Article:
Perennial delight: A Dutch master’s touch on a South African canvas

The Netherlands is a garden and flower lover’s delight. It might be a small country of just more than 17 million people, but it’s the world leader in cut-flower production. It’s also home to the prettiest bulb garden and the great gardener Piet Oudolf.

For more than 200 years Holland has been the centre of the global trade in cut flowers, through auction company Royal FloraHolland in Aalsmeer. Flowers from all around the world are flown into Amsterdam daily to be auctioned off at about 5am and then shipped around Europe in planes and trucks. It is a testament to the love of things beautiful and a “perfect market”, and a huge nod to Dutch efficiency.  

Tulips originated in the Ottoman Empire and were introduced to Dutch markets at the beginning of the 17th century. If you have a chance, do read Anna Pavord’s book The Tulip (1999), a story of trade and intrigue and the flower that “made men mad”.  

Of course, the Netherlands is famous for great Dutch masters such as Rembrandt, Vermeer and Bosch. In the gardening world, however, Holland’s great master is Piet Oudolf.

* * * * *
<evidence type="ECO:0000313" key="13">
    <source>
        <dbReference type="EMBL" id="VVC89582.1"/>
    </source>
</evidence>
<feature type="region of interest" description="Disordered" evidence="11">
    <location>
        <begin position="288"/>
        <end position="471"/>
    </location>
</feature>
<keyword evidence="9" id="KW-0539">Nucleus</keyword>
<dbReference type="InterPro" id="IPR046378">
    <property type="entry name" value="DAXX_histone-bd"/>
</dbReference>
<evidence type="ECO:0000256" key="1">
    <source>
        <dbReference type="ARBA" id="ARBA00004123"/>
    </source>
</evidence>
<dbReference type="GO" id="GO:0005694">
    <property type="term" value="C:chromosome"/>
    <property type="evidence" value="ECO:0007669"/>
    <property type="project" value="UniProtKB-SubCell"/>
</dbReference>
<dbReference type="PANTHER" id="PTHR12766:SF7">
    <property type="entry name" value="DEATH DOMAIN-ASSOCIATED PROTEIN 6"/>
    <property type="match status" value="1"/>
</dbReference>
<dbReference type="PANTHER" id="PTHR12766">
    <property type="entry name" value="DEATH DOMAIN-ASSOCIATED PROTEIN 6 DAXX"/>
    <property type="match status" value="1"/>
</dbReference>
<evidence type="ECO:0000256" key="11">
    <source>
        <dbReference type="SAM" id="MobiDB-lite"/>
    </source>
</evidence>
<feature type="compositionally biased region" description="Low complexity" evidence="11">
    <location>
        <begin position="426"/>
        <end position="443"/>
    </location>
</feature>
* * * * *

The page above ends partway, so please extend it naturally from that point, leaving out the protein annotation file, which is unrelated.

Born in 1944, and now living in Hummelo, Oudolf travelled to the UK as a young man, became enthralled by gardens there and returned to Holland where he started to develop and lead the “New Perennial” movement of gardening in the world.  

Using bold drifts of herbaceous perennials and grasses, his designs and plant combinations reflect structure as much as colour. He is quoted as saying: “A garden is exciting for me when it looks good through the year.” He introduced the concept of leaving dead seedheads, old flowers and uncut grasses through the winter to introduce texture to gardens. He uses subdued tapestry colours with various grasses and the effect is mesmerising. 

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